ADD/ADHD and Adolescent Substance Abuse / Drinking
"Their foot is on the accelerator but they haven't developed a brake pedal yet." That is the easiest way to describe the normal development of an American teenager's impulsivity.
Factor in ADD / ADHD and the RPM's increase. By nature, teens are hasty in their actions and fail to consider what is at stake. Add in a mix of ADHD and the normally outgoing teen needs more help keeping himself or herself in check. Unwittingly, they self-medicate with alcohol and other drugs.
ADD kids (versus the Hyper-active child) have had difficulty at school since elementary school. By the end of middle school, the ADD teen lost his or her self-esteem simply because they are struggling in school due to their distractibility. This is not a lackluster attitude. They just have a harder time concentrating than their peers. Lower grades and deflated sense of self are high risk factors for teen drinking and drug use. They drink or smoke pot to "feel normal" or "happy" or "to relax". Study after study proves neither alcohol nor marijuana have any beneficial properties to offset the effects of ADD.
The speculation concerning the correlation between ADD / ADHD and substance abuse (including binge drinking) is no longer conjecture. It is fact. Numerous studies just since 2000 have found overwhelming proof that ADD / ADHD diagnosis pre-disposes nearly 50% of the kids to alcohol abuse and other drug use.
Parents today face child-rearing issues never before encountered in the generations before them. Kids are growing up much faster and complicated than just one generation ago. If you are a parent, just ask yourself if your parents can provide you with any competent advice on how to deal with your teen / young adult's problems. It is unlikely. The internet speeds information, both good and bad, positive and negative, right into our homes. Text messaging allows high-schoolers to quickly connect and plot group binge drinking parties.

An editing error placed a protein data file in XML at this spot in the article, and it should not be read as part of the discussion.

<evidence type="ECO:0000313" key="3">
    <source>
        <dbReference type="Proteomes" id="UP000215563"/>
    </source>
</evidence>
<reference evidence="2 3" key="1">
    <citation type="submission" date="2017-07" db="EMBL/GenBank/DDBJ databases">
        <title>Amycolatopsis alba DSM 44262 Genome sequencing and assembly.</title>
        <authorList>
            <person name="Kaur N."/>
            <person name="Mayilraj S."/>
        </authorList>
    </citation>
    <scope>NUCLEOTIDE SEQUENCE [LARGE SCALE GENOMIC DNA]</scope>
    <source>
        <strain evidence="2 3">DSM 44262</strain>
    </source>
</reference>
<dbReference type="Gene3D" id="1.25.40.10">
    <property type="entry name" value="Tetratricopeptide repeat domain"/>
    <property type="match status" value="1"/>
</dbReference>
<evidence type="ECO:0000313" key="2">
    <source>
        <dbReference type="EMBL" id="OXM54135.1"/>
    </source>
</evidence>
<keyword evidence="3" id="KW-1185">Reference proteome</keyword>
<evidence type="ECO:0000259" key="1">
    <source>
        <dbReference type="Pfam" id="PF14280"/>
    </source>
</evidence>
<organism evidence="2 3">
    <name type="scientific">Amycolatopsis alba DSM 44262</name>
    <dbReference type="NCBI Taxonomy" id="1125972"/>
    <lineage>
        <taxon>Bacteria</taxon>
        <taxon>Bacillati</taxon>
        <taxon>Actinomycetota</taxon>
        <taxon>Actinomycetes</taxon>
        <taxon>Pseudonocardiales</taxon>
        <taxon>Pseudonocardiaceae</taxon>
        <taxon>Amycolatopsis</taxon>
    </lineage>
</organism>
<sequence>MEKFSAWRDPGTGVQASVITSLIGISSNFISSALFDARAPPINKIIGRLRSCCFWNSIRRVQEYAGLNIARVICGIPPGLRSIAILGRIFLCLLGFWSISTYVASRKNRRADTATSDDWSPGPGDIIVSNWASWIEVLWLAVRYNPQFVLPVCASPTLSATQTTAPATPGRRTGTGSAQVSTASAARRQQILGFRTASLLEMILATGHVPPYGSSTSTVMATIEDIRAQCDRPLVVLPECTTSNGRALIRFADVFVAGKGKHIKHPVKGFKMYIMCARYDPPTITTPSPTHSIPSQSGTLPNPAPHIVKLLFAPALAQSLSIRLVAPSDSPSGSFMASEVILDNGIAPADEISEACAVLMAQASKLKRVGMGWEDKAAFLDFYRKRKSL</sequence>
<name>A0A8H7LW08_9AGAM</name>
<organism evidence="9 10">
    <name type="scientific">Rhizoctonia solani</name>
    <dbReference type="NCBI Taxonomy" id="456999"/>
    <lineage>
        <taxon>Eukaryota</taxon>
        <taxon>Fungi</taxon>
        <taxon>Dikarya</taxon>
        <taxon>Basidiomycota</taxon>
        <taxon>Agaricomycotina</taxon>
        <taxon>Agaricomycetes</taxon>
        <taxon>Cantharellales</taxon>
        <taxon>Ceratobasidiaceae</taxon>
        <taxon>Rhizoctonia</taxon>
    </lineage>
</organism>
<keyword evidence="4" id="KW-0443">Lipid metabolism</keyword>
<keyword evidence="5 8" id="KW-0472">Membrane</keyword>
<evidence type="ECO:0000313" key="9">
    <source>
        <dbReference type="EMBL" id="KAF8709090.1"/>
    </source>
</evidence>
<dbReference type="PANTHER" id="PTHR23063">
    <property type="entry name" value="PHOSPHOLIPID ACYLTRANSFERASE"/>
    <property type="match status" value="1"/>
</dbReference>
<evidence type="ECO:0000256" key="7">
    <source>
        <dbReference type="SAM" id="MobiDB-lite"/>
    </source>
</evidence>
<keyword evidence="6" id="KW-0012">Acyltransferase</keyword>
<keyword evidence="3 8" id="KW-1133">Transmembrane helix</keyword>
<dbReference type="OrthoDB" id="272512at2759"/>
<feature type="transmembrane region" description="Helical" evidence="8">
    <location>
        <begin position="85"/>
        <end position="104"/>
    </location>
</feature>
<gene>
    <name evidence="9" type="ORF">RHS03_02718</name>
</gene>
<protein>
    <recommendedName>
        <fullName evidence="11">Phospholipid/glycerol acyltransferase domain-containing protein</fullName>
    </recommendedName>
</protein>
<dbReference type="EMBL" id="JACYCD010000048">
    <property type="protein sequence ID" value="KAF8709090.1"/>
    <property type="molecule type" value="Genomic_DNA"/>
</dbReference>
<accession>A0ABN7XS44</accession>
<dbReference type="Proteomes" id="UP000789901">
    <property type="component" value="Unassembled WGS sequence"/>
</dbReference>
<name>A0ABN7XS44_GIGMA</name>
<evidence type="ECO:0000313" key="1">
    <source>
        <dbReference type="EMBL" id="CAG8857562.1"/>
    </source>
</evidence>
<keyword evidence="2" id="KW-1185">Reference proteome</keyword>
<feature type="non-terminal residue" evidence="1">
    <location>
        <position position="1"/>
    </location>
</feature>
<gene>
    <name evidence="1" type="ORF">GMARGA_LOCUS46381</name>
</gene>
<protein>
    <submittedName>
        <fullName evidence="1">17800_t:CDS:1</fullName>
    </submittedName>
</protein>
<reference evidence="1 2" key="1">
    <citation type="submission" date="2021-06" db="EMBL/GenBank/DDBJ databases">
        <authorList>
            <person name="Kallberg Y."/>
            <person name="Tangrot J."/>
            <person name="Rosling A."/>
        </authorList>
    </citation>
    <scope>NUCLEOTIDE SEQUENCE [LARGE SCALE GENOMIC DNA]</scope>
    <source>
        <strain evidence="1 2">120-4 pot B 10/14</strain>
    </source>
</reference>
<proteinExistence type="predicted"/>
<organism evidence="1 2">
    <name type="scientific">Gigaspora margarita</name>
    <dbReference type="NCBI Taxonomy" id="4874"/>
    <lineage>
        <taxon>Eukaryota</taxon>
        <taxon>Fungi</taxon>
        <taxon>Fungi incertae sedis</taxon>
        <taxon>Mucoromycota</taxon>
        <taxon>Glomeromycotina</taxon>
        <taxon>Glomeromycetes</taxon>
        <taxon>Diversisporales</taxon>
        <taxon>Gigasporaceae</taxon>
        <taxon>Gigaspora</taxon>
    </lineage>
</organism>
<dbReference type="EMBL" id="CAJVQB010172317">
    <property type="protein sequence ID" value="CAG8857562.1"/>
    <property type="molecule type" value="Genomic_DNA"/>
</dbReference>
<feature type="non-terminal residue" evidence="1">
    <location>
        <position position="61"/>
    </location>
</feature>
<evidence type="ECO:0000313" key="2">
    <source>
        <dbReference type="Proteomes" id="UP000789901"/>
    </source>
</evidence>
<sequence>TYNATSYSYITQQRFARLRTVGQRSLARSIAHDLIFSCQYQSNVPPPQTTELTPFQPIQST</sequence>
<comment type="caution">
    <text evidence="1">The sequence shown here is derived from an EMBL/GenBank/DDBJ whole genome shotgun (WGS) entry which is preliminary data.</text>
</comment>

Kids with parents and grandparents with family history of alcoholism, ADD / ADHD, and Depression are at a higher risk of developing long-term problems with alcohol and other drugs. Early intervention is key.
We recommend that Parents (1) know their family history of alcoholism, ADD / ADHD, and depression; (2) listen to teachers who express concerns about inattentiveness in grade school or middle school; (3) stay on top of where your teen is at all times; (4) and don't think that "this is just a stage that will soon pass". Early intervention is key. Have teens you are concerned about assessed. Take the time to find the leading medical providers for adolescent development to get a very good assessment.
If you wait to address drugs and alcohol with your 17 year old, you will not have time to put remedial steps in place by the time they graduate from high school. The key is getting in front of the ADD / ADHD or depression during the pre-teen years.